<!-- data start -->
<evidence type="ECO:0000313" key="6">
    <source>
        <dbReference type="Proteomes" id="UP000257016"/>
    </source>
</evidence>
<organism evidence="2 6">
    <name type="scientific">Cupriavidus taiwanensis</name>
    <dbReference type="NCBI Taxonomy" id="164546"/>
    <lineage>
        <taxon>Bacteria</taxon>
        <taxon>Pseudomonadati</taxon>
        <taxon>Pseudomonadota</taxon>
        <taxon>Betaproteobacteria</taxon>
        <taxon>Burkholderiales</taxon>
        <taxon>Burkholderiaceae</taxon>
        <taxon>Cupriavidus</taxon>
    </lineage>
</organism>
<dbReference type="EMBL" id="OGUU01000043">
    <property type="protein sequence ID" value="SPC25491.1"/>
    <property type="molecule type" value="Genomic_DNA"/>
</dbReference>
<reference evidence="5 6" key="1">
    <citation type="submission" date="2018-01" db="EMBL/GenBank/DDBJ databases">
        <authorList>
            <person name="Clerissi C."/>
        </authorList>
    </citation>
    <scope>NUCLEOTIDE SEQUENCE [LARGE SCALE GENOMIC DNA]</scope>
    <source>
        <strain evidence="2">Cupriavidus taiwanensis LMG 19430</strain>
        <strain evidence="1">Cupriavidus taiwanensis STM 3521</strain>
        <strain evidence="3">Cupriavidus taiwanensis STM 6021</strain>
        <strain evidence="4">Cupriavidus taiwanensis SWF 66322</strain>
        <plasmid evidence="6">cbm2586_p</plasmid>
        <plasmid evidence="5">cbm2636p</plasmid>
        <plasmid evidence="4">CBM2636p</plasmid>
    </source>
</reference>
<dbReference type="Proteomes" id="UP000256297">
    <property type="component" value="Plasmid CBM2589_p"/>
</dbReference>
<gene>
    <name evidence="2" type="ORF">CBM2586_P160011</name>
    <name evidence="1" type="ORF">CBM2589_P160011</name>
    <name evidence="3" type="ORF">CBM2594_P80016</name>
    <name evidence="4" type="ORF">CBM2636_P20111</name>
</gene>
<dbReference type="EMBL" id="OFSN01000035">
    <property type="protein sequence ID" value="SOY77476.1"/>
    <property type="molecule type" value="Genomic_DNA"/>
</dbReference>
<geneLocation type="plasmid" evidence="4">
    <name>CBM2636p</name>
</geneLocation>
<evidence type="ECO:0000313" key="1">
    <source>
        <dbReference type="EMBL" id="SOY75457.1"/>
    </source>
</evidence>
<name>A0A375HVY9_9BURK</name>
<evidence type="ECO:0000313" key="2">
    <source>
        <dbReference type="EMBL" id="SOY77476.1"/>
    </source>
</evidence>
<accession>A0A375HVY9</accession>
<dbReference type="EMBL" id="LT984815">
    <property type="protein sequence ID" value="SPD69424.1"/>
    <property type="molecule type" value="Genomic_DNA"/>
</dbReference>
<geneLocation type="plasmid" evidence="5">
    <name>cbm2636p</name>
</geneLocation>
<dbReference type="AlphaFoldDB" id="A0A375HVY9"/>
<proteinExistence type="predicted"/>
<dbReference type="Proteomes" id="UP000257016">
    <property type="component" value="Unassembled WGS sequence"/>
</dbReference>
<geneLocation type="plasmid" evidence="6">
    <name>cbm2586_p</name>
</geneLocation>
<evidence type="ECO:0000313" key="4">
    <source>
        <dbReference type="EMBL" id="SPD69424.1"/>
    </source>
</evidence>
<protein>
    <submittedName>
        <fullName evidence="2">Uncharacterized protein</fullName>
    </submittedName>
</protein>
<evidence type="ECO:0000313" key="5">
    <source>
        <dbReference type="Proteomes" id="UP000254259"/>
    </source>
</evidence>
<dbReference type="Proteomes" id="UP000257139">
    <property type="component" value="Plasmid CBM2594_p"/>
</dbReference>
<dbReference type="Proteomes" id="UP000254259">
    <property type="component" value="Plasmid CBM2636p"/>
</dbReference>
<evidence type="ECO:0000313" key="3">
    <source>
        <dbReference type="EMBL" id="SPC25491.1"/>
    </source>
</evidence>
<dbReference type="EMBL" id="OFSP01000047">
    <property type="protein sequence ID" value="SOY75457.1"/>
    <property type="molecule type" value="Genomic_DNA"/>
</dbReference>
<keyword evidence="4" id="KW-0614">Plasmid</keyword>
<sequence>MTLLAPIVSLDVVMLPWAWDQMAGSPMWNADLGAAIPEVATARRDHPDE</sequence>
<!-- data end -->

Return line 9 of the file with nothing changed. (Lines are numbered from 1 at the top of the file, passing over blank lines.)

    <lineage>